As the name implies, off campus interviews are interviews which are held off campus. They are the opposite of on campus interviews, where the job interviews are held on campus. While the two interview types are distinct, the methods used for completing them both properly are nearly identical. You will want to do all the same basic things with the off campus interview that you would do with the on campus type, including showing up on time, speaking clearly, giving a solid handshake, dressing appropriately for the occasion, and giving the correct gaze. However, it is also important to maintain the right posture as well.
In most off campus interview situations, you will be sitting down, and if this is the case, you will want to sit up straight. If you happen to be standing up, you will want to make sure you stand up straight as well. The off campus interview is a delicate process. Your objective is to impress the interviewer so that you're capable of landing the job. To do this, you must leave no room for error. Evert hing must be done properly and with attention to detail. When it comes to job interviews, I cannot emphasize enough the importance of paying attention to the details.
Details To Pay Attention
Just as it is the little things that count in life, it is the little things that can kill your job interview. If you're like most people these days, you probably carry a cell phone. Cell phones are convenient; they allow you to send and receive calls from remote locations, but this feature can become your worst nightmare if the cell phone goes off during your job interview. The rules regarding cell phones during a job interview are the same as the rules regarding them in the classroom: turn them off. Another thing to pay attention to is the volume of your voice. The last thing you want is for the interviewer to have to ask you to repeat what you said, or even worse, to speak up.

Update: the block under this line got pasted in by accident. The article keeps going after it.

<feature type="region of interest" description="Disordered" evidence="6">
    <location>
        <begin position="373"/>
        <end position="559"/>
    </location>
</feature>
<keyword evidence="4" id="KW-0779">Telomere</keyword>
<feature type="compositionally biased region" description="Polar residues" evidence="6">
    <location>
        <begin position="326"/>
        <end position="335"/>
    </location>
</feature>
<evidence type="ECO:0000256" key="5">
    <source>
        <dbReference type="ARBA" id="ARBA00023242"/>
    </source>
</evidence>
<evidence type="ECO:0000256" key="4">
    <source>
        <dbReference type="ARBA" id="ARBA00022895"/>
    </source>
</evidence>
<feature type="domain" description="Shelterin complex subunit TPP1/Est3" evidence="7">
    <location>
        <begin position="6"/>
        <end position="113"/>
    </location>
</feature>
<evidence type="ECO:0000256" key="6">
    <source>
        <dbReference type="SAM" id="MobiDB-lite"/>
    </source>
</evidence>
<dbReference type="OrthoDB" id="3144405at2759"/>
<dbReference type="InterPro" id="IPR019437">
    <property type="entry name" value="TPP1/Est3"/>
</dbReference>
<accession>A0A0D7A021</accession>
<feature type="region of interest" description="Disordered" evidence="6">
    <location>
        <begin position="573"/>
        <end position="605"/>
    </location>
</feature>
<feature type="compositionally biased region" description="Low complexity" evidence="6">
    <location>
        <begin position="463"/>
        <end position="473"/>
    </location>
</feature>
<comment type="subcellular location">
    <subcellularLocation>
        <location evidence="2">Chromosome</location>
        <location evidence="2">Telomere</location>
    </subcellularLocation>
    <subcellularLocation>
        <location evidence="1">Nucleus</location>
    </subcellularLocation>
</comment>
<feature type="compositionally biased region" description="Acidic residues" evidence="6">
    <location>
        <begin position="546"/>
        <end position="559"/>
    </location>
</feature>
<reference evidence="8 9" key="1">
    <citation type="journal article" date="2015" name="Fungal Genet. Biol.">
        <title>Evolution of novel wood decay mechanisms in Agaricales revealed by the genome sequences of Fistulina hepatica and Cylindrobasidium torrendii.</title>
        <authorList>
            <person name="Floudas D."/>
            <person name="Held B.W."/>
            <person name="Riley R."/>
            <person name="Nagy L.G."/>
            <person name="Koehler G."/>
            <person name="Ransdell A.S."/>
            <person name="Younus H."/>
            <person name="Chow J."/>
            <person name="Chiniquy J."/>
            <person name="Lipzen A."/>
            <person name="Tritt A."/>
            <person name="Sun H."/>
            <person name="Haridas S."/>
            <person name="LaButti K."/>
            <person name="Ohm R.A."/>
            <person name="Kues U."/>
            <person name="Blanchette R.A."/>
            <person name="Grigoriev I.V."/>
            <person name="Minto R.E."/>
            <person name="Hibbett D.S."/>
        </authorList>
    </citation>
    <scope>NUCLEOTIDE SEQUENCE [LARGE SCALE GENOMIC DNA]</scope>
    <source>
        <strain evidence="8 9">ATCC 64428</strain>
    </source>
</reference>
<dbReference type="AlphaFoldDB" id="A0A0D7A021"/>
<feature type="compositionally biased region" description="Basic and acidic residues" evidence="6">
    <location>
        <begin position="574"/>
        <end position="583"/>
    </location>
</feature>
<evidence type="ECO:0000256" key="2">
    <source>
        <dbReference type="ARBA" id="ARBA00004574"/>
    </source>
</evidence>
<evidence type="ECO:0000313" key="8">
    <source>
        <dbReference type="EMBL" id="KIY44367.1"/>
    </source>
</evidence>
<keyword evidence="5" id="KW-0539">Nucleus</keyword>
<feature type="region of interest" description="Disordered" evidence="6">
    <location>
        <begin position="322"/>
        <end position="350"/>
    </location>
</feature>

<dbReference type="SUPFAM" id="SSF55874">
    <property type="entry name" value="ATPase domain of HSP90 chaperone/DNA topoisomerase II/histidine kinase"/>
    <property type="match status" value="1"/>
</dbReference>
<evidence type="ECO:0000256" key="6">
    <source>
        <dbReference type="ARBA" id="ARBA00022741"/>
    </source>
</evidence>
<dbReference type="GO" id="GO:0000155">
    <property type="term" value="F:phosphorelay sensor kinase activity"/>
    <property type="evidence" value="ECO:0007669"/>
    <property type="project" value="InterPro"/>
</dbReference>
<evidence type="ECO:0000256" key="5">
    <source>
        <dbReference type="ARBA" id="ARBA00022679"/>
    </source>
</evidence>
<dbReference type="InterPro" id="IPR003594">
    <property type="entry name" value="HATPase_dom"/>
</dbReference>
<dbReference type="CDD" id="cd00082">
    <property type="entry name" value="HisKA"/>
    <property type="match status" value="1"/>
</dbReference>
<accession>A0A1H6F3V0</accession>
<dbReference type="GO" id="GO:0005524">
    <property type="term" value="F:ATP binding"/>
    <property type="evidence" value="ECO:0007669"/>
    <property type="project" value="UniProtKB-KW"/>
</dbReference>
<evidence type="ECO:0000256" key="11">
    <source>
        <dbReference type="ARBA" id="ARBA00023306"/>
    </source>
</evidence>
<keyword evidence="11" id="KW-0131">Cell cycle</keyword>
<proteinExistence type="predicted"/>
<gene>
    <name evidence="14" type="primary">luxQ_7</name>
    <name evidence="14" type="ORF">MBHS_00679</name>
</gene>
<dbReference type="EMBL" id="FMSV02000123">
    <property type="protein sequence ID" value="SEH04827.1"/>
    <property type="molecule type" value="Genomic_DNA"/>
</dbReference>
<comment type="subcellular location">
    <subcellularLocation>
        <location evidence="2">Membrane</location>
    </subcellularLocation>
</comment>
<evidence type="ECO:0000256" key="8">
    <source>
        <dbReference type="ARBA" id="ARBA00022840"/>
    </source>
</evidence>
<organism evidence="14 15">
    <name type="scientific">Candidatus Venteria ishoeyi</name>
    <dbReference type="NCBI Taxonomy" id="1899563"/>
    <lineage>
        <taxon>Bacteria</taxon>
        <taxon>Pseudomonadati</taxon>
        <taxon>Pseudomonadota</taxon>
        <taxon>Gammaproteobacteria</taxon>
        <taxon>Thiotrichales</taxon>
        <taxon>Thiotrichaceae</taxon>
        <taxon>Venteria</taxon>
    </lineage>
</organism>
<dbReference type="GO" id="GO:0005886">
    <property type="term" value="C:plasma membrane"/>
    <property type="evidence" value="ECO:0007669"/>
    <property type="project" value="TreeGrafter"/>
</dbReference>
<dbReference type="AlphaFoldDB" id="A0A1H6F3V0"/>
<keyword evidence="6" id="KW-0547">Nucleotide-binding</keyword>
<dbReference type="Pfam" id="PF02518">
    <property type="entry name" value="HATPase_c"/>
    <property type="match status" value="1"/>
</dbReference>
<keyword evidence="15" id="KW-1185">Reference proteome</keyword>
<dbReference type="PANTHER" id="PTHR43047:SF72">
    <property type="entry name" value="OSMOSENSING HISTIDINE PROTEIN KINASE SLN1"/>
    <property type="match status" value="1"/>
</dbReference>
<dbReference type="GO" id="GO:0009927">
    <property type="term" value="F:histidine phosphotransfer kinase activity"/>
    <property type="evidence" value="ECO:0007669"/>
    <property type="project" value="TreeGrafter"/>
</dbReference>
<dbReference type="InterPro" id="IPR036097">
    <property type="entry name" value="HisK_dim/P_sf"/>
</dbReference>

Someone who speaks too low conveys the impression that they are timid, and timidity is not a quality that will land you many jobs, especially jobs which require you to be assertive. In contrast, speaking too loudly will make you sound annoying and obnoxious, a quality which is just as bad as being timid. During the job interview you should speak at a medium volume at all times, not too high but not too low. You will also want to use the name of your interviewer occasionally during the interview, but, like anything else, you don't want to overdo it. Using the name of your interviewer shows that you're listening and engaged in the conversation.
The End of the Interview
At the end of the interview, it is very important for you to thank the interviewer for their time and the opportunity. This is very important, because it conveys a message that you appreciate the time they've taken to interview you, as well as the opportunity they are giving you for potential employment. Even after this point, the interview is not over. You will want to send a brief thank you note to the company. Some say you can do this by email but we recommend doing it by old fashioned snail mail. However, since this is business the letter should not be handwritten.
Never, under any circumstances, say anything negative about previous employers during the interview. It is considered disrespectful and impolite to take shots at previous companies, regardless of their behavior. You don't want to soil the interview with any negativity. Additionally, as the old saying goes, "when you fail to prepare, you prepare to fail." Researching as much as you can about the company prior to the interview can prepare you for the unexpected questions that may arise, and it also gives you the ability to ask them a few questions of your own.
Also, never forget that there is a fine line between confidence and arrogance. Most companies desire confident workers, but arrogance is both annoying and obnoxious. It does you no good to do almost everything during the interview well, only to fail due to conveying an arrogant attitude.